SALT - Monday, 19 Tammuz 5779 - July 22, 2019

  • Rav David Silverberg
This week's SALT shiurim are dedicated in memory of my grandfather
Rav Yehuda Leib Silverberg z"l, whose yahrzeit is
Thursday 22 Tamuz, July 25
            We read in Parashat Matot that after Benei Yisrael’s soldiers returned from the successful battle waged against Midyan, bringing with them vast amounts of spoils, they were instructed as to how to prepare the Midyanites’ utensils so they may be used with food.  Specifically, they were told that utensils that were directly exposed to fire with non-kosher food (such as a roasting spit) needed to purged by fire, and utensils used in hot water with non-kosher food (such as pots used for boiling food) needed to be immersed in hot water (31:23).  These verses establish the basic rules of what is commonly called “kashering” – the process whereby utensils used with non-kosher food can be made permissible for use with kosher food.  As Rashi explains based on the Gemara (Masekhet Avoda Zara 75b), this process is necessary in order to purge the utensil of the taste of the forbidden food with which had been used.  If the taste was absorbed through fire, then it must be expunged through fire, and if the taste was absorbed through the medium of boiling water, it is expunged through boiling water.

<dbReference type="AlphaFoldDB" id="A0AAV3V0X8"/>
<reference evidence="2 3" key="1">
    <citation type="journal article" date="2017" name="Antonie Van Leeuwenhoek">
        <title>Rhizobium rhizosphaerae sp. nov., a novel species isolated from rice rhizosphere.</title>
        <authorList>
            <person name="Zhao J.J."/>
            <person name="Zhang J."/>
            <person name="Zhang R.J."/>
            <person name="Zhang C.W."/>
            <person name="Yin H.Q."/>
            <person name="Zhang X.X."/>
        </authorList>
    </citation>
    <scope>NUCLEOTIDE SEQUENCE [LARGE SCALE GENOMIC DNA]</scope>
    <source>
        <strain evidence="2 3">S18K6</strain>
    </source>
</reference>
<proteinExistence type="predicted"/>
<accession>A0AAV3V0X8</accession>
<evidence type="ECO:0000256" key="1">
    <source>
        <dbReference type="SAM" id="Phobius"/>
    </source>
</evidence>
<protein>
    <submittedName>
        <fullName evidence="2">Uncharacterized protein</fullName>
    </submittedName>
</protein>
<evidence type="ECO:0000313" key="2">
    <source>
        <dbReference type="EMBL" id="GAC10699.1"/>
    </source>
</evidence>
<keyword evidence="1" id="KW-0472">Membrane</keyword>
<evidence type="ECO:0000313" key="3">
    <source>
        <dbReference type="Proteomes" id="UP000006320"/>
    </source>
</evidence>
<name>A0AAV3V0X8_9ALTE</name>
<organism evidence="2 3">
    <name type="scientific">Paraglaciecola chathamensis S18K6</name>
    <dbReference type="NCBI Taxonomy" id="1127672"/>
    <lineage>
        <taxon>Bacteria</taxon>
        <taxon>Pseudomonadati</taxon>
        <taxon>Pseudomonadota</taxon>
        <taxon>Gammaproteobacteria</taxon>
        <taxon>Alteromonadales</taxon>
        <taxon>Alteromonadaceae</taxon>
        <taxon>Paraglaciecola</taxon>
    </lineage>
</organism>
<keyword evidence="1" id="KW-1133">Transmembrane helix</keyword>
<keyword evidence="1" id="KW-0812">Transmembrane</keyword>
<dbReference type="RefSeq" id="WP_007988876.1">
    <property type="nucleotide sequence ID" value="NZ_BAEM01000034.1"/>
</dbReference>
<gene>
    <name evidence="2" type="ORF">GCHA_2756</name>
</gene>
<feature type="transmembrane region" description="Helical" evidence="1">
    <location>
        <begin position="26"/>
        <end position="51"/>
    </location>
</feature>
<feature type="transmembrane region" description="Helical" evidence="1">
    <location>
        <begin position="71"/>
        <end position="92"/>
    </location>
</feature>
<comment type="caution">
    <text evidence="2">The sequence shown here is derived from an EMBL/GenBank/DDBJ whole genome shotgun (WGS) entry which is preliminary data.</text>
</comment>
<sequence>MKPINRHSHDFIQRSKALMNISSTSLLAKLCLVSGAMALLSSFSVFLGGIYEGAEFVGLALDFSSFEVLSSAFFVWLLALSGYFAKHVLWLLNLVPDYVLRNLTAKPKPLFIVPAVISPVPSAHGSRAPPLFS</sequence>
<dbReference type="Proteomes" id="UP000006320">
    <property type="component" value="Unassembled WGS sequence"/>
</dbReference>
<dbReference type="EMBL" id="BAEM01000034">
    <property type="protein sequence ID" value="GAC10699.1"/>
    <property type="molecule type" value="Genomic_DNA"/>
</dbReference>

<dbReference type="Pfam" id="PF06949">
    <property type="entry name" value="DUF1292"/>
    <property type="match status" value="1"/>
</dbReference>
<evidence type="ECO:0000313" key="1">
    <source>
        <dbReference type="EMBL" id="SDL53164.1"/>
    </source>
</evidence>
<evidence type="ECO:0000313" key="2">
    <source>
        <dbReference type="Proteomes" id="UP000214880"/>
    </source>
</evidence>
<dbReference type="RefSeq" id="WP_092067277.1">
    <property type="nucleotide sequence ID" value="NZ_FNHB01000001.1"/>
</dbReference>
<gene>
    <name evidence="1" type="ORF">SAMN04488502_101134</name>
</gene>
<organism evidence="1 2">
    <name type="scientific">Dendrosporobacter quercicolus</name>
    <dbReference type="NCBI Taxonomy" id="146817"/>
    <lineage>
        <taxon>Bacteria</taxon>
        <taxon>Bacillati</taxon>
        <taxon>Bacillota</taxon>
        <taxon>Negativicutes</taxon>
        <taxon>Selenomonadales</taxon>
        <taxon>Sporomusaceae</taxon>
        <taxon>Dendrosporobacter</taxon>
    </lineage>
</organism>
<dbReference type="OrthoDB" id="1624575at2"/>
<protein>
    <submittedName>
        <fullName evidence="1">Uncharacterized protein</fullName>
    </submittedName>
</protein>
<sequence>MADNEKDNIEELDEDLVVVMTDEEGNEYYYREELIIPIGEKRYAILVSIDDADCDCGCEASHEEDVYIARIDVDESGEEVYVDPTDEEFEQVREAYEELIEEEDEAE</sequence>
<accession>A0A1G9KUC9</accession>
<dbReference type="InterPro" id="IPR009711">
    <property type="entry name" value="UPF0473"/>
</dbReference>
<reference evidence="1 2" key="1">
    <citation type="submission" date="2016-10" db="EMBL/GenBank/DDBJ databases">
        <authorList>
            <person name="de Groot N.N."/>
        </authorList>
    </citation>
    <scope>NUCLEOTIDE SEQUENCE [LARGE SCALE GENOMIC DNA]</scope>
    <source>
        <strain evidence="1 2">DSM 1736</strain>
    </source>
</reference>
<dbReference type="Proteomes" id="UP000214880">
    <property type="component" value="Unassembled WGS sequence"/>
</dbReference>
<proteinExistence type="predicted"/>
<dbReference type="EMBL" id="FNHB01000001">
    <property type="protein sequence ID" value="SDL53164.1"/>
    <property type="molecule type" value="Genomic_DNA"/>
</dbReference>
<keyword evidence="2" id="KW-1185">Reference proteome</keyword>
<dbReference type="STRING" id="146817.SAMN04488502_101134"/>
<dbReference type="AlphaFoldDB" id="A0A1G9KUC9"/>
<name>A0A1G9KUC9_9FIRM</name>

The Chiddushei Ha-Rim is cited as offering a symbolic explanation of this halakhic principle, that kosher food may not be eaten if the taste of non-kosher food was imparted into it.  He suggests that this halakha reflects the notion that even an inherently acceptable action is tainted if it is accompanied by inappropriate thoughts and intentions.  If a person performs a perfectly legitimate action but with an improper mindset, the mindset can disqualify the action – just as the taste of forbidden food imparted into permissible food makes the permissible food forbidden.  The underlying concept of this halakha is that we must ensure not only to act the right way, but to also think the right way, to conduct ourselves and chart our course in life with sincere intentions and pure motives. 
            Rav Baruch Yitzchak Yissachar Leventhal, in his Birkat Yitzchak, adds that this might expain why this section in Parashat Matot begins with the introduction, “Zot chukat ha-Torah” (“This is the statute of the Torah” – 31:21).  This phrase is used also earlier in Sefer Bamidbar – in the beginning of Parashat Chukat, introducing the law of para aduma (19:2).  Rashi (19:22) famously cites from Rabbi Moshe Ha-darshan that the law of para aduma serves to atone for the sin of the golden calf, when Benei Yisrael worshiped a graven image.  Rav Leventhal thus suggests that the two “chukot ha-Torah” – the two most basic obligations we have – are to refine our actions as well as our thoughts and characters.  The para aduma represents the process of correcting wrongful behavior, whereas the laws of kashering represent the process of eliminating improper intentions and attitudes.  We are to work to ensure not only that we do the right thing, but that we have the right priorities, ambitions and aspirations, that our minds and hearts are in the right place.  And thus the two “statutes of the Torah” – our most fundamental religious responsibilities – are the para aduma and kashering, striving to perfect our conduct and our minds, so that our actions are minds are in sync and are both fully devoted to the service of God.